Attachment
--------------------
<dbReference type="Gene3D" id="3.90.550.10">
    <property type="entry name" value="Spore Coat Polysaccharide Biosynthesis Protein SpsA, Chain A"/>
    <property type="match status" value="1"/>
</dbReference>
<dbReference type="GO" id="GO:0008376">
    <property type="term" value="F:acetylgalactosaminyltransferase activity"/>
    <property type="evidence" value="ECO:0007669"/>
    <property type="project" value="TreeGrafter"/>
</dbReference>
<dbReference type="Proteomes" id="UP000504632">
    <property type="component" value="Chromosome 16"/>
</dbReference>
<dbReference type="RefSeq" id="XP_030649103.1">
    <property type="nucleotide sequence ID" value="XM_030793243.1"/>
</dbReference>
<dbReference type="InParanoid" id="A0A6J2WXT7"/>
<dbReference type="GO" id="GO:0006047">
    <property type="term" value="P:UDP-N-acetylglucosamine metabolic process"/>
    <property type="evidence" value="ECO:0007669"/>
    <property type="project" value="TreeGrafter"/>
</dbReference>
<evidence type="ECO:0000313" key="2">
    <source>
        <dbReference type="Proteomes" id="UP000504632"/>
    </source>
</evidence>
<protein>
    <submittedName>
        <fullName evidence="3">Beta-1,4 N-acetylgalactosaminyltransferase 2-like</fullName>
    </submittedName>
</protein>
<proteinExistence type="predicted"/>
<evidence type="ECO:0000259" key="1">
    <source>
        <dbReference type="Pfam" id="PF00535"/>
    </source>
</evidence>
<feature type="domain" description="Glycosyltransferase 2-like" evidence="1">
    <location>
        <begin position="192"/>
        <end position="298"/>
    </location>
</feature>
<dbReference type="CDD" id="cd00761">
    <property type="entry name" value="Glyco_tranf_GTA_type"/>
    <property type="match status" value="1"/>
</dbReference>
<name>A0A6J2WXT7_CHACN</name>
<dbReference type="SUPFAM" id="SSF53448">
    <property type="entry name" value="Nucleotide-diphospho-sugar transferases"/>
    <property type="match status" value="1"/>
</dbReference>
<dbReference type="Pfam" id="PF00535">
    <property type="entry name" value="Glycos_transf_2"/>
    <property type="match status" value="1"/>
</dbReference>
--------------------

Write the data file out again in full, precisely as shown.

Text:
<dbReference type="Gene3D" id="3.90.550.10">
    <property type="entry name" value="Spore Coat Polysaccharide Biosynthesis Protein SpsA, Chain A"/>
    <property type="match status" value="1"/>
</dbReference>
<dbReference type="GO" id="GO:0008376">
    <property type="term" value="F:acetylgalactosaminyltransferase activity"/>
    <property type="evidence" value="ECO:0007669"/>
    <property type="project" value="TreeGrafter"/>
</dbReference>
<dbReference type="Proteomes" id="UP000504632">
    <property type="component" value="Chromosome 16"/>
</dbReference>
<dbReference type="RefSeq" id="XP_030649103.1">
    <property type="nucleotide sequence ID" value="XM_030793243.1"/>
</dbReference>
<dbReference type="InParanoid" id="A0A6J2WXT7"/>
<dbReference type="GO" id="GO:0006047">
    <property type="term" value="P:UDP-N-acetylglucosamine metabolic process"/>
    <property type="evidence" value="ECO:0007669"/>
    <property type="project" value="TreeGrafter"/>
</dbReference>
<evidence type="ECO:0000313" key="2">
    <source>
        <dbReference type="Proteomes" id="UP000504632"/>
    </source>
</evidence>
<protein>
    <submittedName>
        <fullName evidence="3">Beta-1,4 N-acetylgalactosaminyltransferase 2-like</fullName>
    </submittedName>
</protein>
<proteinExistence type="predicted"/>
<evidence type="ECO:0000259" key="1">
    <source>
        <dbReference type="Pfam" id="PF00535"/>
    </source>
</evidence>
<feature type="domain" description="Glycosyltransferase 2-like" evidence="1">
    <location>
        <begin position="192"/>
        <end position="298"/>
    </location>
</feature>
<dbReference type="CDD" id="cd00761">
    <property type="entry name" value="Glyco_tranf_GTA_type"/>
    <property type="match status" value="1"/>
</dbReference>
<name>A0A6J2WXT7_CHACN</name>
<dbReference type="SUPFAM" id="SSF53448">
    <property type="entry name" value="Nucleotide-diphospho-sugar transferases"/>
    <property type="match status" value="1"/>
</dbReference>
<dbReference type="Pfam" id="PF00535">
    <property type="entry name" value="Glycos_transf_2"/>
    <property type="match status" value="1"/>
</dbReference>